• So, Stephanie, you’re telling me that while some authors have “too many” ideas, others don’t have any?

      Sounds like a job for DIVISION-OF-LABOR-MAN!!!!!

      You’d have to come to an agreement about who owns what and who will receive what, but isn’t there some way for you to develop someone else’s “excess” ideas?

      Someone started a business for busy businesspeople who want to write a book without spending so much time on it: an interviewer interviews the client for two hours and then the writers work up that interview into a book.

      Here it is: http://bookinabox.com/

      • Stephanie says:

        Thanks for the suggestion, however I don’t think that process is really for me. I /want/ to write a story, I don’t want someone else to do it for me. I have the time to write, I just get bogged down in lots of little ideas for characters and scenes and allow myself to be pulled away from them in favour of new little ideas, so I don’t get anywhere. I’m sure bookinabox is just what some people need. I don’t think I’m one of those people. 🙂

        • Well conversely, if you want to write books but don’t have ideas of your own, maybe you’e like to work for Bookinabox on someone else’s ideas?

          Maybe I misread the situation, but I’m pretty sure you wouldn’t be “stuck”

          • Stephanie says:

            Well, that’s an interesting idea!

            You got me thinking about my problem, and what is at the core of my lack of commitment to ideas, and I think a big part of it is the feeling that anything I write isn’t good enough. That I’ll never be able to write amazing stories like the ones I love to read. It’s something that’s always there, and it’s blocking me from writing. I think that’s the core.

          • K.M. Weiland | @KMWeiland says:

            We all have to start somewhere! Don’t let fear hold you back. Just start writing, have fun with it, and see where it goes. Your writing can only improve if you’re actually writing. As for deciding which idea you want to write, you might find this post helpful: 7 Ways to Decide Which Story Idea You Should Write Next.

  20. robert easterbrook says:

    Dear Ms Awesomesauce, I pretty much do most of what you’re suggesting I do. Where do I get my ideas? All over the place! Even when I’m reading someone else’s story. haha What do I do with my shiny new story ideas? I write them all in my Ideas Notebook, that’s I what I do. What do I do with them? I let them gather dust. No, not all of them! I will give them a WiP title; maybe a few outline notes; maybe a few characterizations; maybe a setting and a few scenes. And depending on how saucy the story is, I’ll slot it in my schedule of Stories to Write Next. Then set them aside and get back to the work on the current WiP. I’m so disciplined.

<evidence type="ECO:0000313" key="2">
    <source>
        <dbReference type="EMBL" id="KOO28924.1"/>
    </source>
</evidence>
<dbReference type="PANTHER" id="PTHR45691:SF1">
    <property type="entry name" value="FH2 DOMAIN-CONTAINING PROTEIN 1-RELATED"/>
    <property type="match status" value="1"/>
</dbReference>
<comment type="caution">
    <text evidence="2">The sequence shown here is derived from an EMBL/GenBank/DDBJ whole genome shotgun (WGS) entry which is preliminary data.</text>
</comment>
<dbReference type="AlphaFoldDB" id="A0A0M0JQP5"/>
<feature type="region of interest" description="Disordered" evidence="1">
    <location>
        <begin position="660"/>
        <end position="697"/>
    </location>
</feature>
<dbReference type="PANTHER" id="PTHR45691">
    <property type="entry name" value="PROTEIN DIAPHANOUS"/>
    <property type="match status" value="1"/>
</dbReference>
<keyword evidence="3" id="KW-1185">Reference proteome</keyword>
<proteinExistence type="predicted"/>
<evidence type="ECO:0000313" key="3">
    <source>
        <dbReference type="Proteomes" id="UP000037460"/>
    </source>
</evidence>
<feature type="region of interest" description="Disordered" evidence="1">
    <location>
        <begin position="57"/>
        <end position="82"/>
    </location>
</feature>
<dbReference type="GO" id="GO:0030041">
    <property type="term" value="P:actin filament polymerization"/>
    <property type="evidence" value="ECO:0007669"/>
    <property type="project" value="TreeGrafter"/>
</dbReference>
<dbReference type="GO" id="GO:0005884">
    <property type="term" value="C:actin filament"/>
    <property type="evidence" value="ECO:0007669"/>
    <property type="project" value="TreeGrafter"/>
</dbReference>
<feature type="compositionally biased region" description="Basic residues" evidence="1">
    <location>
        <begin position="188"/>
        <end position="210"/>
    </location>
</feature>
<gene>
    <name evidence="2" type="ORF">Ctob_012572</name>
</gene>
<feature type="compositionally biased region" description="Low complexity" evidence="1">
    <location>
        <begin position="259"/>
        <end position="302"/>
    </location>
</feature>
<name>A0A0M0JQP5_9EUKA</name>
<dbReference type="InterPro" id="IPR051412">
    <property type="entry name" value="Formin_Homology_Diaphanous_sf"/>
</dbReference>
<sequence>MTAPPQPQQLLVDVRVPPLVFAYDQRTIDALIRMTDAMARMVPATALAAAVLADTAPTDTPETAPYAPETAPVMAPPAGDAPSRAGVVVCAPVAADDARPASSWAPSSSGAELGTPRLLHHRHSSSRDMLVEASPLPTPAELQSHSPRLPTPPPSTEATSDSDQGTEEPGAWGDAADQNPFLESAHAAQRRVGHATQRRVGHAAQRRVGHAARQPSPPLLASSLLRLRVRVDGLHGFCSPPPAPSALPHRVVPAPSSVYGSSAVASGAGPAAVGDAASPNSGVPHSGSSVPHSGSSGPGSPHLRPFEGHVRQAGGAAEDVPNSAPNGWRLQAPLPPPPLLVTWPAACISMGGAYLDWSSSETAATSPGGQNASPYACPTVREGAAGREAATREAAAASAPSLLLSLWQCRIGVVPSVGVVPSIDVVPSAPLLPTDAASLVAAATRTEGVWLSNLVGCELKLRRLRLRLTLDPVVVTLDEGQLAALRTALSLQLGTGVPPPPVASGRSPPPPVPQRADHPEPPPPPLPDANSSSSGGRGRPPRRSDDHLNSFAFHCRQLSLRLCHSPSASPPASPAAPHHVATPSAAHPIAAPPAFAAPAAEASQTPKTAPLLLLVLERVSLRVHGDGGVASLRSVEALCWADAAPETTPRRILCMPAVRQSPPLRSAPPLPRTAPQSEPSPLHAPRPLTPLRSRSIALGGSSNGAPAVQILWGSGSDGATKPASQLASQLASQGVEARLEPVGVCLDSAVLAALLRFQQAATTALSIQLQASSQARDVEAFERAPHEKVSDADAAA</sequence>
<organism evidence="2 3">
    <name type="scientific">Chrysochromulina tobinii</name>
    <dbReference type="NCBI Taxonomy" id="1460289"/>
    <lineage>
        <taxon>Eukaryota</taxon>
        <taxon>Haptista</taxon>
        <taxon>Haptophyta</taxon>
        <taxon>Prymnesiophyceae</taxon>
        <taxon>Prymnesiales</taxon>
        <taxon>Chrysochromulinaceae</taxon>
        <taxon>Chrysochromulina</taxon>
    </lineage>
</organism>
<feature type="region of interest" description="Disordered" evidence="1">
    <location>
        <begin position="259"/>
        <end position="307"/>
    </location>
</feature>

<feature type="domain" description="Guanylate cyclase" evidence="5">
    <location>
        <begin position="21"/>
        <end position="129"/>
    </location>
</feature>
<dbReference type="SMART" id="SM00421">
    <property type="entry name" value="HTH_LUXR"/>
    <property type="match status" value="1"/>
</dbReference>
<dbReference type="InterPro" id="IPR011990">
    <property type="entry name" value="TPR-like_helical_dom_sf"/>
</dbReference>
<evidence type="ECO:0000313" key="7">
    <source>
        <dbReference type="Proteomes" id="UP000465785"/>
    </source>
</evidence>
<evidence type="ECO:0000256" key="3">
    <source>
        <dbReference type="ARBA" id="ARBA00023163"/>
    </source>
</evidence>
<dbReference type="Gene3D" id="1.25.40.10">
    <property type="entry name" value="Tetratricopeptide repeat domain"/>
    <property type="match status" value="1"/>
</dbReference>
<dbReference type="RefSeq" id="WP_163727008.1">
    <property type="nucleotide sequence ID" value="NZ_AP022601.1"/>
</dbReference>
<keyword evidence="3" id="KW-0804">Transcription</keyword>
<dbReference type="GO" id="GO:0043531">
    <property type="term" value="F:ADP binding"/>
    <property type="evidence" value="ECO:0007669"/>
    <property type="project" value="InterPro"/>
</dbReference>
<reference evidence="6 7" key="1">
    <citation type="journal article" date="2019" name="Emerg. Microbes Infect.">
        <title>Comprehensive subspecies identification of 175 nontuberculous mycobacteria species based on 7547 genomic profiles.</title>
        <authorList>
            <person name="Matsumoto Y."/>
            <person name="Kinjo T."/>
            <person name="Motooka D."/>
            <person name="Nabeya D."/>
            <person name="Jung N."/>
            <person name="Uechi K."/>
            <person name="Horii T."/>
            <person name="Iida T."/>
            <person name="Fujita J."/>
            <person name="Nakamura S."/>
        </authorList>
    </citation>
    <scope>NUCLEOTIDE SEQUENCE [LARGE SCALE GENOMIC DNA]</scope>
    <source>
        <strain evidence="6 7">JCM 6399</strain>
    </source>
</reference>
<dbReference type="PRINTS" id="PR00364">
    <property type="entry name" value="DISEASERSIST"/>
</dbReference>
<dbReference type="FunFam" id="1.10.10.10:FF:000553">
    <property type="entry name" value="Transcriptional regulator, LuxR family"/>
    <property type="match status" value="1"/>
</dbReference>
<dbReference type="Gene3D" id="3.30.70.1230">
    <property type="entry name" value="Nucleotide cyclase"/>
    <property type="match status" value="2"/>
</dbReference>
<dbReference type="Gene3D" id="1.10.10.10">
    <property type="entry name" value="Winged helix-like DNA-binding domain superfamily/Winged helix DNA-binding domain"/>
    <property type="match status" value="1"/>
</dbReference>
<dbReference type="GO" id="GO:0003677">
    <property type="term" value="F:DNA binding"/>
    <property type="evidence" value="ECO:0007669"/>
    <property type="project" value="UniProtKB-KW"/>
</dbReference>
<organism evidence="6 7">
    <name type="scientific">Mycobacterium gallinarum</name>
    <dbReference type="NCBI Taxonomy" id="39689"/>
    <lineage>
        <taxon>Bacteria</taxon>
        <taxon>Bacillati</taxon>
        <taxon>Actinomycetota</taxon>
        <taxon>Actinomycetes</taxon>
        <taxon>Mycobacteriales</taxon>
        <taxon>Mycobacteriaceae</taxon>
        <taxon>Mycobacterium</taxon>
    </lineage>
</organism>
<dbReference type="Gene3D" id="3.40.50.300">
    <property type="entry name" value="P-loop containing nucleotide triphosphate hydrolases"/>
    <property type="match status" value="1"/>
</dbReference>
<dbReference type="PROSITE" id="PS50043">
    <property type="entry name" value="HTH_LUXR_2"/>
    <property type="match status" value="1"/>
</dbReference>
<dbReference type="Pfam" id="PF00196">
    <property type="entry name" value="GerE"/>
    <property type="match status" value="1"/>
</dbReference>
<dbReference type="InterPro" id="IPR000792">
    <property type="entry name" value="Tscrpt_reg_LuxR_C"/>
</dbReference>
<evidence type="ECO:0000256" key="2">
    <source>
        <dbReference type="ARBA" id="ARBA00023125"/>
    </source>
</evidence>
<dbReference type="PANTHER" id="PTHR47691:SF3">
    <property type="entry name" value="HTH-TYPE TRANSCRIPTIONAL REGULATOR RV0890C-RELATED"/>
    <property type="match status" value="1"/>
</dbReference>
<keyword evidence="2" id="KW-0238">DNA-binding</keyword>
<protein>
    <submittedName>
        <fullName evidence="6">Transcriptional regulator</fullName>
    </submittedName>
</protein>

Unlike you, Dear Ms Awesomesauce, I don’t think I’ve got the next 30 years covered! Just the next few years, at the most. I guess the advantage for you is, that you at least know what you’re doing for the next 30 years! $3 Million Dollars isn’t a bad motivator, is it? Man, I just get giddy thinking about it. Having ‘two years out’ covered is almost nauseating enough as it is – the pressure, the pressure. And that’d be Out Patience medication for me because I’d have to medicate on the go. 😉

    Anyhow, thanks for letting play in your awesomesauce.

    • K.M. Weiland | @KMWeiland says:

      The fact that you don’t have the next thirty years covered could also be due to the fact that you probably write faster than I do. Most of the world writes faster than me. 😉

  21. As a sufferer of chronic idea overload, I loved this post. I’m always coming up with new ideas, and yes, forcing myself to stick to the story I’m working on can be difficult.

    Thanks for the tips and suggestions, Katie. They will definitely help me sort through the muddle of ideas I have and make sense of my process and direction. Having so many potential stories vying for my attention is hard, but having read reading this will help me sort out which ones to push to the front of the queue.

    Great stuff as always. Keep up the good work. 🙂

  22. Terrific, Katie. I love how you give us a discernment process on when to pursue those new, shiny ideas and when to resist. I’d never thought about WAITING to write down the ideas. I’m always afraid I’ll forget my amazing, blockbuster ideas if I don’t.

    • K.M. Weiland | @KMWeiland says:

      I think this is largely a personal thing. It’s just something that *feels* right to me, and, obviously, it won’t feel that way to everyone. But I’m glad it resonated with you!

  23. New story ideas would always distract you. Thanks for the tips!

  24. This is a great post! I wrote a similar post on my blog a couple of months ago, but this one is way more detailed – and offers more practical help than my rambling post does. 😛 I recently started working on a new book – but didn’t drop the current WIP. This may or may not have been a wise decision, but so far I seem to be making it work, and I just sat down and wrote out a schedule for myself so that I wouldn’t let one project fade in favor of the other.

    Thanks for the awesome post about how to keep the value of Shiny New Ideas without letting them rule you.

    • K.M. Weiland | @KMWeiland says: